Success is not always possible, as I found recently. For example, one time when I posted about singlism on the page of a political organization, someone posted a laughing emoji. When I challenged her, she said she was single and did not face singlism; she thought my argument was laughable. [Bella’s comment: Sadly, lots of people have this misperception, including someone who wrote an embarrassingly inaccurate article for the Huffington Post. As I’ve explained, just because people don’t realize they are targets of singlism does not mean that they aren’t.]

However, in the majority of occasions I have either been able to bring the attention of singlism or relationship status discrimination to more people and I have discovered so many who now realize and understand its existence.

Here are some examples of the actions I have taken to increase awareness and advocate for fairness for single people:

  • Posting about singlism on the Facebook pages of political organizations
  • Contacting the United Nations
  • Contacting the UK equality departments
  • Contacting my local members of parliament
  • Challenging my employer for promoting the UK’s discriminatory marriage allowance
  • Letting newspapers know what I think
  • Writing to businesses

To anyone interested in fairness for single people, our aims should be:

  • Educate and explain the unfairness single people endure.
  • Campaign for a day that recognizes single or unmarried people and makes the case that they are entitled to equal opportunity. (There are singles days in a few places but there should be more and they should be more focused on combatting singlism.)
  • Discrimination and human rights legislation that includes relationship status alongside race, religion, gender, LGBT & other forms of discrimination.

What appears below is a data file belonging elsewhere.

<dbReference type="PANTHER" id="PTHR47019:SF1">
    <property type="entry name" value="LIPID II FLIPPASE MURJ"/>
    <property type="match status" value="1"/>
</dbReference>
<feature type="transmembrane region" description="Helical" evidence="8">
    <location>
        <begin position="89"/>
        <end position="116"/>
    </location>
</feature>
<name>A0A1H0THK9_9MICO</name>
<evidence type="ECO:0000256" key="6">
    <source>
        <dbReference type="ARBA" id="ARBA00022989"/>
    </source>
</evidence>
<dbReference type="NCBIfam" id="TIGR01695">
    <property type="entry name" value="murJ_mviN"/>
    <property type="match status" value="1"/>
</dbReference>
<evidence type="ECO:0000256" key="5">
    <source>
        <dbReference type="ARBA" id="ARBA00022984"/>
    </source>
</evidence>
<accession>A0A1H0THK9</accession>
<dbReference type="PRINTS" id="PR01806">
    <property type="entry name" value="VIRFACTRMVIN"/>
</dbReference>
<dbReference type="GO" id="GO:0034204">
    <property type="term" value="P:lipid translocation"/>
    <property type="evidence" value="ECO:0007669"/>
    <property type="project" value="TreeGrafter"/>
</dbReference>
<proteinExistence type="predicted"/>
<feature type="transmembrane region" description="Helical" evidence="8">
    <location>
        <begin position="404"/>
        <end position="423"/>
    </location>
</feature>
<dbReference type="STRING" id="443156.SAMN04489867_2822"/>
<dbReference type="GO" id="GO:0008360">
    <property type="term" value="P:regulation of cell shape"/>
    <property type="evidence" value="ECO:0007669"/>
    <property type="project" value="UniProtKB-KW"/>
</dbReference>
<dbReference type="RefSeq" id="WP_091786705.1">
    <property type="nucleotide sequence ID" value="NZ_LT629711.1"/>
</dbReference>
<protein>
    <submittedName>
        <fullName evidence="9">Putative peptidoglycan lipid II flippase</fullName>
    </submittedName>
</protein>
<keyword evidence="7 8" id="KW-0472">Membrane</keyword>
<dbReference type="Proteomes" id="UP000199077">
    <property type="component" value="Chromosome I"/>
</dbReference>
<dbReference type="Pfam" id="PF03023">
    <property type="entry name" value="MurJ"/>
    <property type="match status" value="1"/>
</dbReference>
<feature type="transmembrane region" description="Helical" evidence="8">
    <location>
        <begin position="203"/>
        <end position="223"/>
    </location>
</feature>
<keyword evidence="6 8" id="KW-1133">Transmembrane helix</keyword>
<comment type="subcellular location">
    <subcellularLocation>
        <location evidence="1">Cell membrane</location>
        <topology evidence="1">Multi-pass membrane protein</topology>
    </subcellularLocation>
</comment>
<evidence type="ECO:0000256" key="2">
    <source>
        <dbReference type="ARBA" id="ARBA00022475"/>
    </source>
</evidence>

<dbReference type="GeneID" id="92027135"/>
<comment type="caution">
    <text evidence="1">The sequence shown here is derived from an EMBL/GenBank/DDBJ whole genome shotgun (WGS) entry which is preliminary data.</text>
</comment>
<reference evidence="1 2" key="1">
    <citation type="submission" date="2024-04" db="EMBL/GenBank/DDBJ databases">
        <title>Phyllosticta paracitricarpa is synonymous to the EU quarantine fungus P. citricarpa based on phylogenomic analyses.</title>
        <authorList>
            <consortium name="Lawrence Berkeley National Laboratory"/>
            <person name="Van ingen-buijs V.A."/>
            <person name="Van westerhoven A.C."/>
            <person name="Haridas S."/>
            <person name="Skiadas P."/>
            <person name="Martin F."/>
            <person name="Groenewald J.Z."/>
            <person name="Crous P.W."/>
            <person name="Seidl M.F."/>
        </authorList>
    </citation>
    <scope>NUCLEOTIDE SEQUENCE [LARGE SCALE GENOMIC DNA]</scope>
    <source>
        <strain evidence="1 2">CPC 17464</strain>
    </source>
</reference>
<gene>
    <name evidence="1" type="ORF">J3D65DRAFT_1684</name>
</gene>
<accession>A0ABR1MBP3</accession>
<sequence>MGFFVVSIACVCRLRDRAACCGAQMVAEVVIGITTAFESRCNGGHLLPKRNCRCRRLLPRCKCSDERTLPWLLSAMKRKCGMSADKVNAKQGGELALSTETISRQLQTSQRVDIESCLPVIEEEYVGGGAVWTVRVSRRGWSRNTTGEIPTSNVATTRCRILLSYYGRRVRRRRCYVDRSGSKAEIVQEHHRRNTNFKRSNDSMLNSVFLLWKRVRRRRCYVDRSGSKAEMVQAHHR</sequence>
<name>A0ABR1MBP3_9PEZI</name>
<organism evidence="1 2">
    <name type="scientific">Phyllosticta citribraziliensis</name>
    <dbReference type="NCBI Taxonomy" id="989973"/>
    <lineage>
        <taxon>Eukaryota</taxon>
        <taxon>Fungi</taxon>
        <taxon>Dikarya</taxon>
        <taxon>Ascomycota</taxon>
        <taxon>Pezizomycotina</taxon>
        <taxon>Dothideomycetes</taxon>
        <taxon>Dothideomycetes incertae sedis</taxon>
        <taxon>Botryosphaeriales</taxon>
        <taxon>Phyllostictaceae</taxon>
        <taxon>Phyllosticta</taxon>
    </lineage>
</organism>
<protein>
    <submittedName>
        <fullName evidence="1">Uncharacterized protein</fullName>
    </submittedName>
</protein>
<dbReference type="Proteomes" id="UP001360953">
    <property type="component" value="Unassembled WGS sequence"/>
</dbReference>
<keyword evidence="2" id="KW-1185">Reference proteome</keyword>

For my next t-shirt I am planning to promote both these Facebook groups and I encourage readers to create their own t-shirt on how they feel. When you wear it in public — for example, when dining alone – you, too, can feel confident and spread the message.

I also intend to continue writing to the United Nations requesting an International Single Persons Day. I will also persist in contacting equalities champions and politicians within the UK to bring attention to our issues, explain why relationship status discrimination is unfair, suggest ways of combating singlism, and explain the benefits of doing so. I encourage readers to follow my lead to create awareness.

Finally, whenever I read examples of singlism, I will continue to challenge them, including by writing to the relevant newspapers, businesses, or Facebook groups. I don’t always get the response I want; however, I fulfil my wish to educate and create awareness where there may have been none.

About the author:

Kevin Markey works for the civil service in the UK and lives in the English county of Gloucestershire. He has a variety of interests. He plays chess and also skittles (like ten pin bowling with only nine skittles to knock down). He is also a passionate supporter of Liverpool Football club and the Beatles. He has seen a number of tribute bands; his favorite is the bootleg Beatles. He also enjoys travel, walking, and taking pictures.

What Singlism Means to Me and How We Should Fight It: Guest Post by Kevin Markey

Bella DePaulo, Ph.D

Bella DePaulo (Ph.D., Harvard; Academic Affiliate, Psychological and Brain Sciences, UC Santa Barbara), an expert on single life, is the author of several books, including "Singled Out: How Singles Are Stereotyped, Stigmatized, and Ignored, and Still Live Happily Ever After" and "How We Live Now: Redefining Home and Family in the 21st Century." Her TEDx talk is "What no one ever told you about people who are single," Dr. DePaulo has discussed singles and single life on radio and television, including NPR and CNN, and her work has been described in newspapers such as the New York Times, the Washington Post, the Wall Street Journal, and USA Today, and magazines such as Time, Atlantic, the Week, More, the Nation, Business Week, AARP Magazine, and Newsweek. Dr. DePaulo is in her sixties. She has always been single and always will be. She is "single at heart" -- single is how she lives her best and most meaningful life. Visit her website at

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APA Reference
DePaulo, B. (2018). What Singlism Means to Me and How We Should Fight It: Guest Post by Kevin Markey. Psych Central. Retrieved on June 20, 2019, from


Last updated: 18 Nov 2018